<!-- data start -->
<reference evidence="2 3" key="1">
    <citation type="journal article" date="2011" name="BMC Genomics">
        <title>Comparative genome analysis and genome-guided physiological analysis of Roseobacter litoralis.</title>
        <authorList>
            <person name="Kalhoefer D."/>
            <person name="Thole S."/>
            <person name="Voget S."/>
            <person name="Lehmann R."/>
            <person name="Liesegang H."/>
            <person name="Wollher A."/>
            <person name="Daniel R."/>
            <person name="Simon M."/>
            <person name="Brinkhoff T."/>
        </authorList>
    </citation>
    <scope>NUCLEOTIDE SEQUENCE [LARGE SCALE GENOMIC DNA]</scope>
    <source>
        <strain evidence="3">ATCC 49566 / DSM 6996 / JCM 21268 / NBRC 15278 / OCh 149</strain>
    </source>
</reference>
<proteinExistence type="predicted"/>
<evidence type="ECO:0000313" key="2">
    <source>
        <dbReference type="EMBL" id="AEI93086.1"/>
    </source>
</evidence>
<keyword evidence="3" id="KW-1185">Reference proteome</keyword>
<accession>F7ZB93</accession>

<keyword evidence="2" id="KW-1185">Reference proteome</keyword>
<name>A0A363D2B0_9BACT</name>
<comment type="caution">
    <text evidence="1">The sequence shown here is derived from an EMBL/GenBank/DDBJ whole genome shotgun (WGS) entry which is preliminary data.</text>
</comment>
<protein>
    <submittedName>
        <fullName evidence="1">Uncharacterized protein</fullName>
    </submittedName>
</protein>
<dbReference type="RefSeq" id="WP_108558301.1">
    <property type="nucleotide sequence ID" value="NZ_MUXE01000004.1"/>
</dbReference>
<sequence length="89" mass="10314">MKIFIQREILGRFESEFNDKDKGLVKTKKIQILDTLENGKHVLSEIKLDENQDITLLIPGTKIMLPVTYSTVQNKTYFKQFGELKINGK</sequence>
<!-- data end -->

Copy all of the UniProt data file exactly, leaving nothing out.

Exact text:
<reference evidence="2 3" key="1">
    <citation type="journal article" date="2011" name="BMC Genomics">
        <title>Comparative genome analysis and genome-guided physiological analysis of Roseobacter litoralis.</title>
        <authorList>
            <person name="Kalhoefer D."/>
            <person name="Thole S."/>
            <person name="Voget S."/>
            <person name="Lehmann R."/>
            <person name="Liesegang H."/>
            <person name="Wollher A."/>
            <person name="Daniel R."/>
            <person name="Simon M."/>
            <person name="Brinkhoff T."/>
        </authorList>
    </citation>
    <scope>NUCLEOTIDE SEQUENCE [LARGE SCALE GENOMIC DNA]</scope>
    <source>
        <strain evidence="3">ATCC 49566 / DSM 6996 / JCM 21268 / NBRC 15278 / OCh 149</strain>
    </source>
</reference>
<proteinExistence type="predicted"/>
<evidence type="ECO:0000313" key="2">
    <source>
        <dbReference type="EMBL" id="AEI93086.1"/>
    </source>
</evidence>
<keyword evidence="3" id="KW-1185">Reference proteome</keyword>
<accession>F7ZB93</accession>

<keyword evidence="2" id="KW-1185">Reference proteome</keyword>
<name>A0A363D2B0_9BACT</name>
<comment type="caution">
    <text evidence="1">The sequence shown here is derived from an EMBL/GenBank/DDBJ whole genome shotgun (WGS) entry which is preliminary data.</text>
</comment>
<protein>
    <submittedName>
        <fullName evidence="1">Uncharacterized protein</fullName>
    </submittedName>
</protein>
<dbReference type="RefSeq" id="WP_108558301.1">
    <property type="nucleotide sequence ID" value="NZ_MUXE01000004.1"/>
</dbReference>
<sequence length="89" mass="10314">MKIFIQREILGRFESEFNDKDKGLVKTKKIQILDTLENGKHVLSEIKLDENQDITLLIPGTKIMLPVTYSTVQNKTYFKQFGELKINGK</sequence>